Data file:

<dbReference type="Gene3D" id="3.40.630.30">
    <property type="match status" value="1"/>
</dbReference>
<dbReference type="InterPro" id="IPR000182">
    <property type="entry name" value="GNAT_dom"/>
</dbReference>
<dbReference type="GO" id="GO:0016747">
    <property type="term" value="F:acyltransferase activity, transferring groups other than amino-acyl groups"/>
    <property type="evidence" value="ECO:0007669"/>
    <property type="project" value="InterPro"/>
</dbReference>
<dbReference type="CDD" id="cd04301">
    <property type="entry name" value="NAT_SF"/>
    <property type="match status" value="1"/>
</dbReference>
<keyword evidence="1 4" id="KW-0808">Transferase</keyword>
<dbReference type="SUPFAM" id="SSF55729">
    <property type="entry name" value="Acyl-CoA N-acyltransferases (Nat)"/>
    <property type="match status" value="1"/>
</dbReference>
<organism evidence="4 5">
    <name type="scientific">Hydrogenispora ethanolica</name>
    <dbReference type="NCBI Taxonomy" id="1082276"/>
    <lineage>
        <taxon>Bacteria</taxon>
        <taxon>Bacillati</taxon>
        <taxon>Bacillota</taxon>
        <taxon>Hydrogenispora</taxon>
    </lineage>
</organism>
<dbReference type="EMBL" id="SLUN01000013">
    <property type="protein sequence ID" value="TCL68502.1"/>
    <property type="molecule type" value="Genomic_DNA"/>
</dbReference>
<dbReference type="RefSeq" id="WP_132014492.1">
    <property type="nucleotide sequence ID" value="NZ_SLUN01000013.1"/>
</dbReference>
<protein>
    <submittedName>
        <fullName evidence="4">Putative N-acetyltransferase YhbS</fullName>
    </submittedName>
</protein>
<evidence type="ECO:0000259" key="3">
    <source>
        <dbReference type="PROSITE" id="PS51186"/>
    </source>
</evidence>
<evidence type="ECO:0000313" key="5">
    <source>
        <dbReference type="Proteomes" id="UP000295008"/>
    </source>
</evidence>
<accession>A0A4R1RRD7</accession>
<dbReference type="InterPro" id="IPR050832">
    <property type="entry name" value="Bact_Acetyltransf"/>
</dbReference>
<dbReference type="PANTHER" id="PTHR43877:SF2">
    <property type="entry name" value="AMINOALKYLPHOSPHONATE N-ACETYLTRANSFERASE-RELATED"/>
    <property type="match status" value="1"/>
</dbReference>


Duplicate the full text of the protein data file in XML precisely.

<dbReference type="Gene3D" id="3.40.630.30">
    <property type="match status" value="1"/>
</dbReference>
<dbReference type="InterPro" id="IPR000182">
    <property type="entry name" value="GNAT_dom"/>
</dbReference>
<dbReference type="GO" id="GO:0016747">
    <property type="term" value="F:acyltransferase activity, transferring groups other than amino-acyl groups"/>
    <property type="evidence" value="ECO:0007669"/>
    <property type="project" value="InterPro"/>
</dbReference>
<dbReference type="CDD" id="cd04301">
    <property type="entry name" value="NAT_SF"/>
    <property type="match status" value="1"/>
</dbReference>
<keyword evidence="1 4" id="KW-0808">Transferase</keyword>
<dbReference type="SUPFAM" id="SSF55729">
    <property type="entry name" value="Acyl-CoA N-acyltransferases (Nat)"/>
    <property type="match status" value="1"/>
</dbReference>
<organism evidence="4 5">
    <name type="scientific">Hydrogenispora ethanolica</name>
    <dbReference type="NCBI Taxonomy" id="1082276"/>
    <lineage>
        <taxon>Bacteria</taxon>
        <taxon>Bacillati</taxon>
        <taxon>Bacillota</taxon>
        <taxon>Hydrogenispora</taxon>
    </lineage>
</organism>
<dbReference type="EMBL" id="SLUN01000013">
    <property type="protein sequence ID" value="TCL68502.1"/>
    <property type="molecule type" value="Genomic_DNA"/>
</dbReference>
<dbReference type="RefSeq" id="WP_132014492.1">
    <property type="nucleotide sequence ID" value="NZ_SLUN01000013.1"/>
</dbReference>
<protein>
    <submittedName>
        <fullName evidence="4">Putative N-acetyltransferase YhbS</fullName>
    </submittedName>
</protein>
<evidence type="ECO:0000259" key="3">
    <source>
        <dbReference type="PROSITE" id="PS51186"/>
    </source>
</evidence>
<evidence type="ECO:0000313" key="5">
    <source>
        <dbReference type="Proteomes" id="UP000295008"/>
    </source>
</evidence>
<accession>A0A4R1RRD7</accession>
<dbReference type="InterPro" id="IPR050832">
    <property type="entry name" value="Bact_Acetyltransf"/>
</dbReference>
<dbReference type="PANTHER" id="PTHR43877:SF2">
    <property type="entry name" value="AMINOALKYLPHOSPHONATE N-ACETYLTRANSFERASE-RELATED"/>
    <property type="match status" value="1"/>
</dbReference>